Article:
11:39 The court dictates a note: “The defence claims that Mari Fenech [Yorgen Fenech’s wife] received a phone call from the accused’s mobile phone on Friday at 2:30pm [last Friday]. The phone had been seized by the police and is exhibited in the acts of the homicide case. The defence also explains that a police report was filed about this issue and that despite the fact that the accused had been requesting a copy of the information extracted from his own mobile phone from the date of his interrogation, not only to date had the information not been given but the parte civile has access to the content of this phone and that this content is being broadcast on the media. The defence argues that in these circumstances, where third parties are in possession of the information and it is being published, this breaches the accused’s rights under Article 6 and 39 of the Constitution.”

11:32 Mercieca asks the court to seek a constitutional remedy.

11:31 Defence lawyer Charles Mercieca asks to make submissions to rebut what happened in the last sitting when the parte civile, police and media appear to have had access to Yorgen Fenech’s mobile phone. “It appears that the data has been made available to the local media by a third party… at the same time the defence had not been given a copy of the mobile phone data,” he says. He adds this was reported to the police.

11:28 The court asks who will be testifying and is told that Inspector Kurt Zahra and Matthew Caruana Galizia will be testifying.

11:25 Magistrate Rachel Montebello enters the courtroom and the sitting begins.

11:20 The atmosphere in the courtroom seems more tense than usual. There is none of the usual jovial greetings between lawyers, press and other courtroom players.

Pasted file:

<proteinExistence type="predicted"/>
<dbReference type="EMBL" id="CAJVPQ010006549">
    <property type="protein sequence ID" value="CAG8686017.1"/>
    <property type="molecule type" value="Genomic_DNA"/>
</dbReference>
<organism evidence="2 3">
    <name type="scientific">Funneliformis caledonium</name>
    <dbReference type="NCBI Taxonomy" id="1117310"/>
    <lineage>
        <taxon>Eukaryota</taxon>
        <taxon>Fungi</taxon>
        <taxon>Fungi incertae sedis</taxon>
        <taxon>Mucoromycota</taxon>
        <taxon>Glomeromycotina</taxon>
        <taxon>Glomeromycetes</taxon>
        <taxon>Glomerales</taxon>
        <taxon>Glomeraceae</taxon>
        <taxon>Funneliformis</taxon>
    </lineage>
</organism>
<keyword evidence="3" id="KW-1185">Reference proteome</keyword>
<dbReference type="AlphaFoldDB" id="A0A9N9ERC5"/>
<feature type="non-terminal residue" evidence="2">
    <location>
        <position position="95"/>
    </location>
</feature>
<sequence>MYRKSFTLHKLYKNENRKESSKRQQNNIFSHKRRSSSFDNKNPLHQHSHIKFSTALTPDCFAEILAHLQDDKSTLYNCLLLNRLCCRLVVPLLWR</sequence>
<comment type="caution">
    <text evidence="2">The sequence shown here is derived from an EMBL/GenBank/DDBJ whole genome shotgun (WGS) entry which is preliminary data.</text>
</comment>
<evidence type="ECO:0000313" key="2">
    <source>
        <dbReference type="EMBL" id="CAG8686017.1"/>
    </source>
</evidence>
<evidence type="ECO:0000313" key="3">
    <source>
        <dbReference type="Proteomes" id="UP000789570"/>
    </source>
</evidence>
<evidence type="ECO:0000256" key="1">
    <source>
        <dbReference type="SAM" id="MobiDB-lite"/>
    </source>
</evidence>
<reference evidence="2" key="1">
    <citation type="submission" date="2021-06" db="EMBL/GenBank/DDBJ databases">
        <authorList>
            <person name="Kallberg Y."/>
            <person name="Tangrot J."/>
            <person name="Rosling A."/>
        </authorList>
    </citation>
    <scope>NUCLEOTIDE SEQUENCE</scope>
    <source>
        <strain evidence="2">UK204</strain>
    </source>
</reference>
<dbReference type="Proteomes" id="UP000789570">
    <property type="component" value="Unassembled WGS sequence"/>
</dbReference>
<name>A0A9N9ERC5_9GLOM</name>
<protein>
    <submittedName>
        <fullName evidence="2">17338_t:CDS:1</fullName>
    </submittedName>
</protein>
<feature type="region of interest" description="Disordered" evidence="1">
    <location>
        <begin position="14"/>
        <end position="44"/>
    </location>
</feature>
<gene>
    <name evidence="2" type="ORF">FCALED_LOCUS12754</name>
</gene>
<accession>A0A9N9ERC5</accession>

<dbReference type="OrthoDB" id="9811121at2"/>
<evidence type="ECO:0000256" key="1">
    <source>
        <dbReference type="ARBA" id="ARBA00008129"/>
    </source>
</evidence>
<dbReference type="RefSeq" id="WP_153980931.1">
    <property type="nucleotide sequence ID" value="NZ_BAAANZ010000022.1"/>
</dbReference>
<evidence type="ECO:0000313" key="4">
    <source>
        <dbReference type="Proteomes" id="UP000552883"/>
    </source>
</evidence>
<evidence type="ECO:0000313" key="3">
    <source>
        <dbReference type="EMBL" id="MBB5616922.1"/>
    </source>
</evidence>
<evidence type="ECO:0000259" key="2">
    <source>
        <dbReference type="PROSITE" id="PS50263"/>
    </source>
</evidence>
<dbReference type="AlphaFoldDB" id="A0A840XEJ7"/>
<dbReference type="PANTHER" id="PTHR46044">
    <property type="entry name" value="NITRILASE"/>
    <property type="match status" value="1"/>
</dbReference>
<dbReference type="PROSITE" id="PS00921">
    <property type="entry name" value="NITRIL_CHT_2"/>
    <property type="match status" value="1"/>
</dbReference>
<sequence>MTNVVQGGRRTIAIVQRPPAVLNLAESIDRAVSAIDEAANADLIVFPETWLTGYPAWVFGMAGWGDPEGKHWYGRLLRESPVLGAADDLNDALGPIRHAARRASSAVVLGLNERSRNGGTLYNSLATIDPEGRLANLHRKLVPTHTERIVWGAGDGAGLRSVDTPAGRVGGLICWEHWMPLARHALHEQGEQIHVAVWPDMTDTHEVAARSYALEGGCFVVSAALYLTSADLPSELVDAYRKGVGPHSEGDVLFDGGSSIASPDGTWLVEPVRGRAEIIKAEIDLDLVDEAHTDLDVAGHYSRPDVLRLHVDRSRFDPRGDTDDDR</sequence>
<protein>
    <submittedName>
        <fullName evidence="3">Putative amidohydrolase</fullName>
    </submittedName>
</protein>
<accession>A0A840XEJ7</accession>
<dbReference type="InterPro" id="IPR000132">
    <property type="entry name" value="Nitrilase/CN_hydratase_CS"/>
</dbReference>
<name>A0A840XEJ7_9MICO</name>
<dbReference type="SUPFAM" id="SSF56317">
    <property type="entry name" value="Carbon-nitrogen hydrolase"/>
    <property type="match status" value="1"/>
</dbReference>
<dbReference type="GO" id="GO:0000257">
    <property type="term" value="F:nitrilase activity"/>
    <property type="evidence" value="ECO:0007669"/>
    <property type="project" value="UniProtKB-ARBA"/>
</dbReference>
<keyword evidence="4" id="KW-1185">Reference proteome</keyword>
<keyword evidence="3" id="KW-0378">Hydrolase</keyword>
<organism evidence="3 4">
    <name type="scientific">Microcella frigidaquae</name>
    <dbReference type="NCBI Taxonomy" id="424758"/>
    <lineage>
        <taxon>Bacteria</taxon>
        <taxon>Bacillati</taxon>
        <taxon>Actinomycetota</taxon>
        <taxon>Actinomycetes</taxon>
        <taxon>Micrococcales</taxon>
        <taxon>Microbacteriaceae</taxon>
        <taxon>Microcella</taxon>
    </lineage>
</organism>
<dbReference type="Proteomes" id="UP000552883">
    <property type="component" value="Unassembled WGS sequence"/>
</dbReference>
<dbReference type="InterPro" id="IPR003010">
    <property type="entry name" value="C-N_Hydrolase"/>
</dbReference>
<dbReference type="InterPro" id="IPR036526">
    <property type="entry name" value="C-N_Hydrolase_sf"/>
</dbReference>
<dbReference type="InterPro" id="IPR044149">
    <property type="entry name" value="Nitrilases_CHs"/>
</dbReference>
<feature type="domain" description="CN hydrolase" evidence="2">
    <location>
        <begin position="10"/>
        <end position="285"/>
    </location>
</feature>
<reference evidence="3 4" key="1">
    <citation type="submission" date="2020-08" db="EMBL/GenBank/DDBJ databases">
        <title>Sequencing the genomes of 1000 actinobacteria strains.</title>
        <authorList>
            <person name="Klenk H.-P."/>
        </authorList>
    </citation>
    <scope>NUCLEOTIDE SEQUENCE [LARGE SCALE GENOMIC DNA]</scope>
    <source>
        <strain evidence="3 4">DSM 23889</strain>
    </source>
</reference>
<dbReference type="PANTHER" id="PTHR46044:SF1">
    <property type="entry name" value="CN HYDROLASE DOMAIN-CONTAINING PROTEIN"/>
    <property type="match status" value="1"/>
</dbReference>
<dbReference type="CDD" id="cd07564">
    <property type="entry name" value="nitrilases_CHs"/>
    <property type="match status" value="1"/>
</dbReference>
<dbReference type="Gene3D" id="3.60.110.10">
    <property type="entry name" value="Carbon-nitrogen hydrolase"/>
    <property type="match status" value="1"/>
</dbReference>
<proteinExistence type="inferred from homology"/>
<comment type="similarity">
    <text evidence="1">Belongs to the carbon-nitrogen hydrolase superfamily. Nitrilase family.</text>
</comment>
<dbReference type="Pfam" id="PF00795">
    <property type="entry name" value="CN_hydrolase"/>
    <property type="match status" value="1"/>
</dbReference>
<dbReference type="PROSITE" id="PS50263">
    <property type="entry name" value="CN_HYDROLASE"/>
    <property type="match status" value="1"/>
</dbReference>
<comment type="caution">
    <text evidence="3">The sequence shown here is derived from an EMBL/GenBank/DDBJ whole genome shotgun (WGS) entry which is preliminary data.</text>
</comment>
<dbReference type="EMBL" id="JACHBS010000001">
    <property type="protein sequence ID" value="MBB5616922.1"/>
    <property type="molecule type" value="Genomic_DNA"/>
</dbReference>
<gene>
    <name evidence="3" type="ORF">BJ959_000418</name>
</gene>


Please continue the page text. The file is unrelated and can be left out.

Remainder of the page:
11:19 Daphne Caruana Galizia’s three sons, Matthew, Andrew and Paul, are also present.

11:17 All the lawyers are inside the courtroom. Yorgen Fenech is here as well and his family is here in force. We are waiting for the magistrate to emerge from chambers.

10:53 In the meantime, you can catch up with what happened in last week’s sitting on The Malta Independent here.

10:45 Compilation proceedings are expected to start at 11am.

10:41 Fenech stands charged with masterminding the assassination of journalist Daphne Caruana Galizia. However, last November, after being refused a presidential pardon, Fenech told police the murder plan was hatched by Keith Schembri.

10:40 After last week’s explosive testimony by police Inspector Kurt Zahra about what Yorgen Fenech had told investigators during interrogation, we are back in court for another sitting in the compilation of evidence against the businessman.

10:39 Good morning.